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The Mailbag

HELP WANTED : Article Ideas
Submit comments about articles, or articles themselves (after reading our guidelines) to The Editors of Linux Gazette, and technical answers and tips about Linux to The Answer Gang.

encryption kills my connection in linux but works in win98

Wed, 28 Jul 2004 15:13:27 -0700
David Rich (dsrich from ieee.org)
Question by Denis Miller (denis.miller from sympatico.ca)

I have a wireless connection to my landlords internet connection. Under win98 it works fine but using xandros the encryption does not work. Using no encryption it works fine.

128 byte, infrastructure mode, netgear am111 usb, signal strength over 68%. Is there some trick to using encryption I am missing.

  1. Are you actually using encryption under Win98?
  2. Is your landlord's Access Point set up to allow encryption? From the fact that it works without encryption, it cannot be set up to require it, so it may not be set up to allow it at all.
  3. Where did you find a landlord so kind as to allow you to use his bandwidth?

Okay, okay, kudos to any landlord who's a kind enough soul to offer #3. Wireless is becoming a popular topic - people are welcome to give a good solid shot at this question, but we'd also enjoy seeing an article about something wireless. Tripping over cords all the time makes Linux or in fact any networking OS just a little less fun... -- Heather

Probing from ISP?

Mon, 5 Jul 2004 11:16:05 -0500 (COT)
John Karns (jkarns from etb.net.co)

Hi gang,

I noticed some weirdness in my logs yesterday. They're filling up with events which appear to be probes to various ports on my machine, averaging one every 2 - 3 secs. The source ports (SPT in log) are above 1024, to lower numbered destination ports (in most cases) I'm using a Linksys WRT54G wlan router (runs Linux!!), flashed to a 3rd party mod of the OS called samadhi2. I have the router firewall enabled. I'm not sure what to make of the situation, but I'm guessing that the ISP (an MS W2k shop) has been cracked with a virus that is probing all IP's in their pool.

I'd be most interested in any comments.

That was pretty close to the beginning of the month, things have been dealt with since then. We'll just give a taste of this - it's a sad fact of modern network life that the destructive forces of virus and worm blitzes affect every OS, just by chewing our bandwidth up like a big dog chews up the master's old shoes.
We'll protect the privacy of his shop here, suffice it to say that his system logs showed a lot of traffic to destination ports 135 (hmm, something in the mswin/Smb packet family?) and 445, though other ports are sometimes seen... with a few to higher numbered ports (9898, 443, 1433...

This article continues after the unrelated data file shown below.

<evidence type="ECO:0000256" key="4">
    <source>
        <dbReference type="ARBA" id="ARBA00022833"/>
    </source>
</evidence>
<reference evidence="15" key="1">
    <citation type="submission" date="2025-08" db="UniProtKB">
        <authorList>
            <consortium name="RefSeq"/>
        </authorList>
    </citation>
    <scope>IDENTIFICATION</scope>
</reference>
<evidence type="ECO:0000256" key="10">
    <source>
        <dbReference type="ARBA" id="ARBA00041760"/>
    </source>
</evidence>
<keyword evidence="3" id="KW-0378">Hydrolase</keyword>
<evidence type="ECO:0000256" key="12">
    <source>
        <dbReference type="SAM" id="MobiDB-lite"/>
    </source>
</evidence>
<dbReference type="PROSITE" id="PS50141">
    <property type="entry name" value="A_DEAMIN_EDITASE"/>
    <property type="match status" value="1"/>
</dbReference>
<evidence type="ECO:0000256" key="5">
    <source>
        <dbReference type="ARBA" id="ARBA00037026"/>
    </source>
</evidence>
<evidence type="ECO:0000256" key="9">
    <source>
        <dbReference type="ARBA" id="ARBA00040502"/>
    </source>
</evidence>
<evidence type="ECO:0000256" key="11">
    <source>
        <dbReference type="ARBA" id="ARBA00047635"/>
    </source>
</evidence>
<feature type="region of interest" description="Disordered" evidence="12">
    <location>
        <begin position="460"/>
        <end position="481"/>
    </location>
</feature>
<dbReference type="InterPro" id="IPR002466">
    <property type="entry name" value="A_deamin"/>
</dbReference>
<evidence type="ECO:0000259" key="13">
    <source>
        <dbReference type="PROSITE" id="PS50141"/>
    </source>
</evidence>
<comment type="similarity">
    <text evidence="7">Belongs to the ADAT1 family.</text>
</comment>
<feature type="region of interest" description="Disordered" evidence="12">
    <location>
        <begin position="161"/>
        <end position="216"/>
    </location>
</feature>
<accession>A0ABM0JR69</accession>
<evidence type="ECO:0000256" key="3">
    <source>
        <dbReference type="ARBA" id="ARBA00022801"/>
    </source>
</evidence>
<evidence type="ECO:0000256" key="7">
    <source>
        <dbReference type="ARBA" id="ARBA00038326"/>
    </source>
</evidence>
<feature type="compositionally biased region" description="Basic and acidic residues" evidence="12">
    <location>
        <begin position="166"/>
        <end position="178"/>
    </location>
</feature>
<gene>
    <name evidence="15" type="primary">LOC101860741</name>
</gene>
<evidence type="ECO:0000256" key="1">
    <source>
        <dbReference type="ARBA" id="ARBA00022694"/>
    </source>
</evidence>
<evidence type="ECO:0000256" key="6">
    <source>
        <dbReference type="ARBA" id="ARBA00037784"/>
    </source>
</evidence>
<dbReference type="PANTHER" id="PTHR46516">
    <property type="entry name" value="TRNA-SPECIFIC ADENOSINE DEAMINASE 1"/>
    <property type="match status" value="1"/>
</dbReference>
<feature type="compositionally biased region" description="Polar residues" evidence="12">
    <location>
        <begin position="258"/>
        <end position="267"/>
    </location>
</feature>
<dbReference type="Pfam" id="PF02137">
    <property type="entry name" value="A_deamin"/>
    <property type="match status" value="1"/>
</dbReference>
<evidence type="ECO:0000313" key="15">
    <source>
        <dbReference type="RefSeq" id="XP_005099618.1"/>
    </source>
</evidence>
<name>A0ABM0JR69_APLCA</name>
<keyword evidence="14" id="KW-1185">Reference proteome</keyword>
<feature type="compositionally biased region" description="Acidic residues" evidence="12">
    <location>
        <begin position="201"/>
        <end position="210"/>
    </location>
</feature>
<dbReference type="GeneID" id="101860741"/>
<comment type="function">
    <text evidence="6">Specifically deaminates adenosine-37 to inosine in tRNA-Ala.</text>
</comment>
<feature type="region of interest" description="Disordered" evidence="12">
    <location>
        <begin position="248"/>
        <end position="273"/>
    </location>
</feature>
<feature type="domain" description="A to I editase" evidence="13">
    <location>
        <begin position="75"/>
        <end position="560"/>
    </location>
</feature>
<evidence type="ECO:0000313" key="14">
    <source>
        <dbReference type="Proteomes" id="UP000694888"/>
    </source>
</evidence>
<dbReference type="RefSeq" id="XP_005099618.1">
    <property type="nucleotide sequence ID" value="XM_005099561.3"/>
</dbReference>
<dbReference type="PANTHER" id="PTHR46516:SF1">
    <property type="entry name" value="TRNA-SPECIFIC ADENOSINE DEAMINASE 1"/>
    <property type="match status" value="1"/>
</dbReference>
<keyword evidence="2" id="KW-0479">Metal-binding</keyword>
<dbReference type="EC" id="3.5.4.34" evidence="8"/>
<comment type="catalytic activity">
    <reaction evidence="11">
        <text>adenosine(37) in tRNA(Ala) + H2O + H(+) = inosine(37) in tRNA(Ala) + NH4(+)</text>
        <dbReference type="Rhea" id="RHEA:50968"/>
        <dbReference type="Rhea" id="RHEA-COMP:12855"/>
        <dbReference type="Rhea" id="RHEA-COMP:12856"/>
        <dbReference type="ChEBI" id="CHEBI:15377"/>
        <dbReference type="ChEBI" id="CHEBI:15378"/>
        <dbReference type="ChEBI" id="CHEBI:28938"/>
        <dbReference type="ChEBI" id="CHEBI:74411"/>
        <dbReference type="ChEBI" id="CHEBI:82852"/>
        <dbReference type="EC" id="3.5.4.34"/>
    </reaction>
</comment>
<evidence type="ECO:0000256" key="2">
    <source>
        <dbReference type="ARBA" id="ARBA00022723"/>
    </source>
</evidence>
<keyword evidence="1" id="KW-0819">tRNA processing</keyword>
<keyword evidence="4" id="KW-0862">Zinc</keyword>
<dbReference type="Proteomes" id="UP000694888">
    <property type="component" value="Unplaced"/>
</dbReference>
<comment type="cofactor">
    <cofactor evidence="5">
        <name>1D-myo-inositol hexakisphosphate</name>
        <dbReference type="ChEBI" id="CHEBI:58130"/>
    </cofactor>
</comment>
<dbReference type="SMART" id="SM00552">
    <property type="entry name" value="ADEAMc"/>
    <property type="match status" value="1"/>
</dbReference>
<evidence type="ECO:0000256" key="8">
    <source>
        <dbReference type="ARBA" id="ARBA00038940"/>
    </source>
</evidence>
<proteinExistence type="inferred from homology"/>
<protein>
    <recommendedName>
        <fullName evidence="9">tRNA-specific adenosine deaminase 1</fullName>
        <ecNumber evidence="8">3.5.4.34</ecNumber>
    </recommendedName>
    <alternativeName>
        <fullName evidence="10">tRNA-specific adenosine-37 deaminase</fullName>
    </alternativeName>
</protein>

Other nodes seem to be getting traffic either to or from 34240 or other ports around that range. (viewed with iptraf -- Heather)

It's interesting (and confusing) that the iptraf output on the 2nd node doesn't show traffic with the same ports as the ipfilter log from the other node. Nor does the system log on the 2nd node show any probes to ports 135 & 445.

-- John Karns

If system forensics or network security is your bag, perhaps you could write us a nice juicy article about how to effectively determine what systems in a network are infested with a virus or worm that's going wild? Seeing your network clobbered is no fun - solving an annoying puzzle can be, especially if it gives our gentle readers any leads on preventing or solving the same kinds of problems themselves. We'd just love to have something on this topic, some meat to sink our teeth into. No red herrings please! (Tux likes herring. Ok, fine, you can bribe him with herring, but only if the rest of the article is delicious to our editors, at .) -- Heather


Article Feedback [104]: rsync and anacron

Sat, 3 Jul 2004 15:51:01 +0100
Thomas Adam (The LG Weekend Mechanic)

Barry O'Donovan mentioned in his article that:

00 02 * * * rsync -r -e ssh --delete /home/username/mail

...is best run from cron -- yet this could cause a few issues if one is already running some kind of "ntp" check, since the task running at precisely 02:00 could clock skew. This would cause the scheduled rsync process above to get reloaded by cron multiple times or even not at all. Therefore, it is best to offset the time to either a few minutes before the hour, or a few minutes afterwards.

-- Thomas Adam

Linux Journal Reader's Choice

Wed, 7 Jul 2004 12:58:53 -0400
Rick Moen (LG Contributing Editor)
Question by Brendon Oliver (brendon.oliver from redsheriff.com)

Hi there,

I just noticed today that voting for this year's Reader's Choice Awards on linuxjournal.com has now opened. Thought it rather interesting (not!) that they only list the "hijacked" Linux Gazette (linuxgazette.com) under their "Favourite Linux Web Site" category.